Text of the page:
5 Factors To Consider When Choosing a CCW


I change my concealed carry gun quite frequently. I have a rotation for different situations, outfits, and styles of carrying. The rotation includes several guns and holsters with holsters to go with them, and I’ve been asked more than once how correctly do I choose a weapon for concealed carry.

I carry a wide variety of firearms for CCW, with firearms as large as the CZ P09 with all 21 rounds of 9mm. Other days I’m chugging my SIG P365, and sometimes I go even smaller with a Ruger LCR 9mm revolver. I generally have five factors I consider when I pick a CCW to enter the rotation. When it comes to choosing a CCW, I take these five factors into account as well as how and when the gun will be carried.

5. Size

Size is always a factor when it comes to concealed carry. Concealed means concealed, so something like a Desert Eagle is a little tougher to hide than a Ruger LCP. However, size considerations aren’t always about going small. I carry a big CZ P09 because its a big gun. A big gun is more natural to shoot accurately, more comfortable to control and offers me a large and comfortable grip.

I carry a big gun like this when I am going on a road trip or vacation away from home. I’m too far from my home base and therefore want something a little bigger to protect myself with, especially if I’m driving long distances.

In a shirt and tie the CZ P09 is going to stick out like a sore thumb, so I go with something like the SIG P365 which matches my needs for concealment and a capable firearm. I’m less likely to be threatened or harmed in an event where I’m dressed a little more formal. It’s just the nature of the events.

If I’m heading to a summer BBQ, or even a theme park, or something where clothes are super laid back, casual, and light I go even smaller with the Ruger LCR 9mm. Most events I’d carry this gun to have security or police presence, so the likelihood of being attacked is even lower. The LCR 9mm is a very lightweight gun in a capable cartridge.

4. Capacity

To me, more ammo is better than less ammo. I served as a machine gunner for five years, so maybe this is just my machine gunner’s mindset. This is a big reason I’ve been a 9mm fan even before it was cool. So when possible I always choose the gun with a higher capacity.

Guns like the P365 are changing the carry gun game by giving me 10 to 12 rounds in a very compact package. The mindset of “if you can’t get it done in X number of rounds you shouldn’t carry a gun,” is dumb. Those words are likely spoken by someone who’s never actually never been in a firefight. When choosing a CCW, I want as much ammo as I can carry, while keeping the gun concealed and serving its purpose.

Outside of the stock capacity I also look at alternative magazine options that can increase capacity. For example, Mec-Gar is making several new extended magazines that add a few extra rounds without increasing the magazine’s size very much.

3. Modularity and Accessories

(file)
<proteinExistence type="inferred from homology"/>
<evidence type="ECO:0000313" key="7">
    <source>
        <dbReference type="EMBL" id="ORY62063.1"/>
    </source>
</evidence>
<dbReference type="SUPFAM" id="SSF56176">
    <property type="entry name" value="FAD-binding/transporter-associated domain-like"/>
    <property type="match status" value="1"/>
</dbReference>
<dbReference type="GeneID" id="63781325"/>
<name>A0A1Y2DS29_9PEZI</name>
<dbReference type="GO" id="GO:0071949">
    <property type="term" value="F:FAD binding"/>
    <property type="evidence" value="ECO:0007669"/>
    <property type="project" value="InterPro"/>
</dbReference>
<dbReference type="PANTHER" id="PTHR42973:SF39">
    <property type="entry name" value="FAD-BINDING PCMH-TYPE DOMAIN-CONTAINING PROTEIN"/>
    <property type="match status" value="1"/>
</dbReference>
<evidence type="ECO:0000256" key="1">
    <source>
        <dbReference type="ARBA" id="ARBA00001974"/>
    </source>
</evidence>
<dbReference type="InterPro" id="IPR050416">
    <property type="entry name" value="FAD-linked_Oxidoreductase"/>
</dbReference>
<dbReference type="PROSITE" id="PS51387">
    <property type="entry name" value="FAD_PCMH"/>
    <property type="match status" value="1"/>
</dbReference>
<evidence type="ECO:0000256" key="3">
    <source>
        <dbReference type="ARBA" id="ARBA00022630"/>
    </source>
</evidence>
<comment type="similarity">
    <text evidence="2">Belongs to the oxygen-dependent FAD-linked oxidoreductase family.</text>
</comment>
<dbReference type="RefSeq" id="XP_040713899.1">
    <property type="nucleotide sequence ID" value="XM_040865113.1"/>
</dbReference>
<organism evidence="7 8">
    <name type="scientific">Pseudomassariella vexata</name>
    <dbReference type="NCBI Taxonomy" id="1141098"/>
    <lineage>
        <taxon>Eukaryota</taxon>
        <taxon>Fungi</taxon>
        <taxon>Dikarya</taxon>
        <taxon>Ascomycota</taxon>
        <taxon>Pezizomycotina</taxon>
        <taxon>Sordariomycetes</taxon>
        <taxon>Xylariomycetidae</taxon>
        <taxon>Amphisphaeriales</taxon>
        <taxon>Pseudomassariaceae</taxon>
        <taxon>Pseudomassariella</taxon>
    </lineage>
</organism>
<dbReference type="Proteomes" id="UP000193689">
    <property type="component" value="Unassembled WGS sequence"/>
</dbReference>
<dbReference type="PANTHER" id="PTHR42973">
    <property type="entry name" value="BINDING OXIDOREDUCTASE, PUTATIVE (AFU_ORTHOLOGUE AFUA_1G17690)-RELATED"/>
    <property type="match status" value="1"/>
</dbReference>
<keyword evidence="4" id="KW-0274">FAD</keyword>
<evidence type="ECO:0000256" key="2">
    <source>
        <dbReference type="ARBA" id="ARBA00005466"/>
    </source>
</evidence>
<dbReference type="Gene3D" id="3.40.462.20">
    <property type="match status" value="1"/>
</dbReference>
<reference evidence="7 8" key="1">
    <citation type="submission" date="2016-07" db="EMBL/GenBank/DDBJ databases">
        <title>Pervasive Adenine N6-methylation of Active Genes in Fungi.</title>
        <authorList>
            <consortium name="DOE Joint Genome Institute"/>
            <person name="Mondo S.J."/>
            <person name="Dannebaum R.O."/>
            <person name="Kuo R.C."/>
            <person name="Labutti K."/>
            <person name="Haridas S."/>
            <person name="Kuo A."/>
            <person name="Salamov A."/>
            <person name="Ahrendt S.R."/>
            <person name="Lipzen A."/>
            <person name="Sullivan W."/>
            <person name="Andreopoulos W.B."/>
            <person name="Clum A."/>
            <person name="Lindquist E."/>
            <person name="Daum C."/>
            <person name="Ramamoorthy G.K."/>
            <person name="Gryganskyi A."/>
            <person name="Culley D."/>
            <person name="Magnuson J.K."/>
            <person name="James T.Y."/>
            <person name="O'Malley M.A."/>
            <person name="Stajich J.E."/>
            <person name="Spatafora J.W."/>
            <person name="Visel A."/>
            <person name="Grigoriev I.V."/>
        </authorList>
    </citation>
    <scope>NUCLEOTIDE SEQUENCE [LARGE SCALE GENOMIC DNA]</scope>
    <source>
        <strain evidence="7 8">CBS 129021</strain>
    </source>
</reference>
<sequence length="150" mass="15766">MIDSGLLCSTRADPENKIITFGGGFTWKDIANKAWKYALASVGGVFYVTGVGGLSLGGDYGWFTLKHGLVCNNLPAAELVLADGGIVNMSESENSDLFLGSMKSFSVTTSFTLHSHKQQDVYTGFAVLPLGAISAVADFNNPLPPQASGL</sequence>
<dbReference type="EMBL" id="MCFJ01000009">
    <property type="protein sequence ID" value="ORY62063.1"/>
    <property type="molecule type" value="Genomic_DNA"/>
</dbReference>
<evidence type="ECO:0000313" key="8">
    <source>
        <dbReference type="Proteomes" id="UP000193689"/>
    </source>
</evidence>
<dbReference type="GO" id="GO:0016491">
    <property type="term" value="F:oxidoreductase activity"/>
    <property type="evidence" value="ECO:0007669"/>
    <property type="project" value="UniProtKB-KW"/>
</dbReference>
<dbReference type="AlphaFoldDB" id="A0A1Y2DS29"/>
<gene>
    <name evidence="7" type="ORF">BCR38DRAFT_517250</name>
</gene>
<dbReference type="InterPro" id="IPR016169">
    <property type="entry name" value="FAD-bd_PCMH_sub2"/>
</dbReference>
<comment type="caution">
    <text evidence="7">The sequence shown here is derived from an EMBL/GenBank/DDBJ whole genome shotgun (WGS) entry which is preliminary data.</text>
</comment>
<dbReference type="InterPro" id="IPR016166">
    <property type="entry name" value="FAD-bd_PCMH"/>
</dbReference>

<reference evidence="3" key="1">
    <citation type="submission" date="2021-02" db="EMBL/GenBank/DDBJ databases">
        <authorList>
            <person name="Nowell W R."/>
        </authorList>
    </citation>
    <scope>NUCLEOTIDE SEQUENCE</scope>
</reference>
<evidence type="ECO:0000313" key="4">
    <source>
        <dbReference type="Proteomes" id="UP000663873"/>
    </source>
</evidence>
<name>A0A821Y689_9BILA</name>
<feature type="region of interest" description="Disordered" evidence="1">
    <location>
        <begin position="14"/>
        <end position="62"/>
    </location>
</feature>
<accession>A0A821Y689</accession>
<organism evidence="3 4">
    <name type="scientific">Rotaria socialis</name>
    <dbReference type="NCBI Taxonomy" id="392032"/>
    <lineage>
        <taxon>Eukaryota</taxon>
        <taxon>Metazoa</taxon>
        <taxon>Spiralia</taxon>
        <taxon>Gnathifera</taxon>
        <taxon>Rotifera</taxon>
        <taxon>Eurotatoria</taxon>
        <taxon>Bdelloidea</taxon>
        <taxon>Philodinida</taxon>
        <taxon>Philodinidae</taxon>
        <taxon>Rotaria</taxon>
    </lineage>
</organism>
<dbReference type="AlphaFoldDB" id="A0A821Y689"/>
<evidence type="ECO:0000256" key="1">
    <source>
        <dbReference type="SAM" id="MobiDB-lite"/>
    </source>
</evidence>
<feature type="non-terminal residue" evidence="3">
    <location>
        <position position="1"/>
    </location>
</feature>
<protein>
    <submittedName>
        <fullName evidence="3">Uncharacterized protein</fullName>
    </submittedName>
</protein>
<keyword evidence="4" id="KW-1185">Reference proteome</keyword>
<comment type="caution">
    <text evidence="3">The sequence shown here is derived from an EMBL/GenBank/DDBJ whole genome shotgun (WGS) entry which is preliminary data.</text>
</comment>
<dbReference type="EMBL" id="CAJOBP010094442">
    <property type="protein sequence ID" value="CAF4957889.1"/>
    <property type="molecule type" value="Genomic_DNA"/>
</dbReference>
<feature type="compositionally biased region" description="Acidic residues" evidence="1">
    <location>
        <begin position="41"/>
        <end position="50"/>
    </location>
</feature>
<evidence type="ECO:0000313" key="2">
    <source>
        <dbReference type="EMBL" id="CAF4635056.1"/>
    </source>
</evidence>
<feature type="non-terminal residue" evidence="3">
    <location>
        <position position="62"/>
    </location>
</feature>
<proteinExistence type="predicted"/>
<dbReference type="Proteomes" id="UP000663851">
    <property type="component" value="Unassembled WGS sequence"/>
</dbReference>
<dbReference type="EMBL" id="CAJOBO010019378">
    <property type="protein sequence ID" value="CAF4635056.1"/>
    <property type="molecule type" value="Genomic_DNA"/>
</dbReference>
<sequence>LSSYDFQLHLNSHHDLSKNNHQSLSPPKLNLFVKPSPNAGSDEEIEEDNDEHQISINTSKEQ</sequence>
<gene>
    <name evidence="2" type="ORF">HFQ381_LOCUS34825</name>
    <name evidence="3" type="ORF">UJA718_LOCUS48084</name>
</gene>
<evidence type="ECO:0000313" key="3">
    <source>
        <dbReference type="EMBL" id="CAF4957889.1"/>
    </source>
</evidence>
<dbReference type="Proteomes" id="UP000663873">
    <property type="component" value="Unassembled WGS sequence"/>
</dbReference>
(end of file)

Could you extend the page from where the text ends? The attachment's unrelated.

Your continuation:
The modern world is a modular one and guns are included in that. When I buy a new gun, I want to know what, if anything, can be changed about it. Can I quickly find and purchase new sights for it? What about extra magazines? What about grips?

All these questions come to mind because I tend to tweak my guns a bit. I typically leave the insides alone, but I like night sights with high vis front sights for carry guns. I also love a full grip, so on firearms like my LCR I added grips that filled my hand. You may want to add a weapon light, and if the gun doesn’t have a rail, this becomes much more complicated.

Guns like the SIG P320 exemplify modularity when it comes to firearms, and the more I can change the more I usually like the gun. Even if I never change a thing about it, I want the options. When choosing a CCW, I want to adapt the weapon to my needs.

2. Holster Availability

When I’m considering a new carry gun, I focus on how many, what kind, and who makes holsters for it.

I also want an option to carry extra ammo. Are there mag pouches that fit this gun? This comes in at the #2 spot because why would I choose a CCW I can’t carry comfortably and in a variety of situations?

1. Purpose

Finally, the most important consideration I have is a gun’s purpose. Why am I going to carry this gun? The primary purpose of a CCW is to protect my life, that’s number 1. After that, I need a reason why I’m choosing a CCW.

If the gun’s purpose is as a backup or for carrying in permissive environments I can compromise on specific factors. If I am looking for a primary carry gun, then I won’t compromise on what I need. I use purpose to determine what factors are critical in choosing a CCW.

One Last Thing

Sometimes I buy a new CCW just because I want it. Was my Glock 17 a bad gun? No, but I liked the CZ P09 more. I don’t consider this an official factor, but if two guns are equally reliable why not choose the one I love more? Selecting a CCW is an immensely personal choice, and you may have your factors to consider.

*Note* Have you seen JM4 Tactical’s New RELIC Series Holsters yet?